Copenhagen Malmo Port AB (CMP) is the port authority for the Port of Copenhagen. Copenhagen is at the heart of the Oresund Region, reaching almost four million consumers. It is an important gateway to over 100 million consumers in the Baltic Sea region. CMP meets the region's demands for the movement of passengers, consumer goods, building materials, new cars, aviation fuel, and many other cargoes. One of every four tourists that arrive in the Port of Copenhagen arrives on a cruise ship, and the CMP provides the services to help those visitors enjoy their stay in the city. The cruise industry alone creates about two thousand jobs in the Port of Copenhagen.
Copenhagen Malmo Port develops environmentally-sustainable transport services, coordinates port operations and infrastructure, assures maritime safety and environmental responsibility, provides port-related services, represents the Port of Copenhagen with national and international partners, and promotes port growth and employment.
The Port of Copenhagen covers a production area of about 200 hectares and a development area of about 300 hectares. The port contains two harbors, one with free port status. With capacity to handle Panamax vessels, total quay length in the Port of Copenhagen is 16.5 kilometers, and the port contains 36 kilometers of railway tracks. The Port of Copenhagen contains ten berths serving ferries and roll-on/roll-off vessels. The port contains two modern container terminals covering 250 thousand square meters, four car terminals, and bulk terminals. The Port of Copenhagen is equipped with four container gantry cranes, one mobile crane, and ten rail-mounted cranes. The port also has 200 thousand square meters of warehouse space and tank capacity for two million cubic meters.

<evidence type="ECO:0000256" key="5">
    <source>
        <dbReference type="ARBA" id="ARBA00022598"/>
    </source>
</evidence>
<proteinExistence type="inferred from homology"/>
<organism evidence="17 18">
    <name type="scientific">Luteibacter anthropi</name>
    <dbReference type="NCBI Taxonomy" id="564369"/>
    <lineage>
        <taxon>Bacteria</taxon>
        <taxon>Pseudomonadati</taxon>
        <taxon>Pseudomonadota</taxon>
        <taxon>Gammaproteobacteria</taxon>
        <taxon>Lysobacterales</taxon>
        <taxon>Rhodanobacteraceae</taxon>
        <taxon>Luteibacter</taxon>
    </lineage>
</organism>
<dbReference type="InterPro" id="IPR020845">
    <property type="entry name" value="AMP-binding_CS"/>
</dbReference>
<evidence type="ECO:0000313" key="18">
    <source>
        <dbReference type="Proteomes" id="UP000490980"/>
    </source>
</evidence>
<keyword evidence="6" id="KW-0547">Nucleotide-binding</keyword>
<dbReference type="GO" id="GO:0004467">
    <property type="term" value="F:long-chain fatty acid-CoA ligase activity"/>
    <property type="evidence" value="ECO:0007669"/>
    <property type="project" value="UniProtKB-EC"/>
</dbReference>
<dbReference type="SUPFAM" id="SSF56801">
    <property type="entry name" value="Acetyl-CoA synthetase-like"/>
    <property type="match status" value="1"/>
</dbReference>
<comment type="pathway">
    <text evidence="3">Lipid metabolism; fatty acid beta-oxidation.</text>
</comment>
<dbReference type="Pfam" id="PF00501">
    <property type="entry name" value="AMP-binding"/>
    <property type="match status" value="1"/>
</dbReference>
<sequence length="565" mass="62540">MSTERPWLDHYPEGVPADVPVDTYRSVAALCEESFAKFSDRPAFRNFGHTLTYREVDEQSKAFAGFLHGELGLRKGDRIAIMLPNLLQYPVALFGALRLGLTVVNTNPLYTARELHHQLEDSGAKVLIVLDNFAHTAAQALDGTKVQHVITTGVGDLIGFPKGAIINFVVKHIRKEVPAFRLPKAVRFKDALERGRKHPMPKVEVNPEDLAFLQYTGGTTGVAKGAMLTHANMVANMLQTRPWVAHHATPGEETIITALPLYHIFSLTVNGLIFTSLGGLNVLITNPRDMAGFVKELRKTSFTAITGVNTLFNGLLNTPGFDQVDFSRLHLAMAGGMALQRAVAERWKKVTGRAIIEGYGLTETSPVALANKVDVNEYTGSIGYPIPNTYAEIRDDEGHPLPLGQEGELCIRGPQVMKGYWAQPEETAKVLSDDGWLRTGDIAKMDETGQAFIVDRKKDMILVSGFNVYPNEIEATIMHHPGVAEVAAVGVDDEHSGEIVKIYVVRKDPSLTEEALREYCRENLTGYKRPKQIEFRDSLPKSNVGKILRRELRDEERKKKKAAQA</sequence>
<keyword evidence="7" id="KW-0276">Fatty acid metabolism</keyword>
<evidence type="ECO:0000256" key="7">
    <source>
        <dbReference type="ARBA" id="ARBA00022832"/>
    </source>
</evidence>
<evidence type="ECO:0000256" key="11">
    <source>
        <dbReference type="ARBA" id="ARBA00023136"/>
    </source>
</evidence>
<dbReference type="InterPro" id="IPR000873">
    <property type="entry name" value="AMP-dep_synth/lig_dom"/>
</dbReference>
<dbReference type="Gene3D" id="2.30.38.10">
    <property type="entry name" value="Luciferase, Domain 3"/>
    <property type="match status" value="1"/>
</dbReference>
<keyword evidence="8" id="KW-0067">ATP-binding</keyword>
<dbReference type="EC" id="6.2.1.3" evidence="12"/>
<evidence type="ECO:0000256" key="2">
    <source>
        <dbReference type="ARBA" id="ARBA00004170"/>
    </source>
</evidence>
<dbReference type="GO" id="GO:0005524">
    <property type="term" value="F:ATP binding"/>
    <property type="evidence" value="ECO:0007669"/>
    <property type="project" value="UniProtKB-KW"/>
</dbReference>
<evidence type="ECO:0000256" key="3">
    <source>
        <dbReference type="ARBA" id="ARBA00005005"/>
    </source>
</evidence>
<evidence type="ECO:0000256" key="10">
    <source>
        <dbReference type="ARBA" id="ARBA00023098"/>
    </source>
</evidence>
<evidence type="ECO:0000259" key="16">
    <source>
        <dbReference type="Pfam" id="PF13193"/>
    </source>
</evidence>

In 2008, the Port of Copenhagen handled a total of 18 million tons of cargo, including 7.2 million tons of liquid bulk, 3.3 million tons of dry bulk, and 7.5 million tons of other cargoes. The same year, the Port of Copenhagen served 800 thousand passengers. It handled 194 thousand TEUs of containerized cargo, 368 thousand new cars, and 327 units of roll-on/roll-off cargo.
The Port of Copenhagen is a busy center for cargo-handling and other services for the automotive industry. The Port of Copenhagen's CkandiaTransport terminal in Freeport covers 100 thousand square meters and includes a 1.8 thousand square meter PDI facility and rail service. The terminal's quay is 298 meters long with alongside depth of 10 meters, and it has a 32-meter wide roll-on/roll-off ramp.
The Malmo-Autolink Terminal in the Port of Copenhagen is also located in Freeport. The terminal covers 97 thousand square meters, including 16 thousand square meters of roofed area and a 3-thousand square meter PDI facility. The terminal has a 45-meter wide roll-on/roll-off ramp with alongside depth of 9.2 meters, and it is equipped with rail track.
Also located in Freeport, the Toyota Nordic Hub Terminal in the Port of Copenhagen covers 250 thousand square meters and contains two quays. Quay 616 is 325 meters long with alongside depth of 10 meters, and Quay 617 is 190 meters long with alongside depth of 9 meters. The facility's roll-on/roll-off ramp is 28 meters wide, and the terminal includes a PDI facility and rail tracks.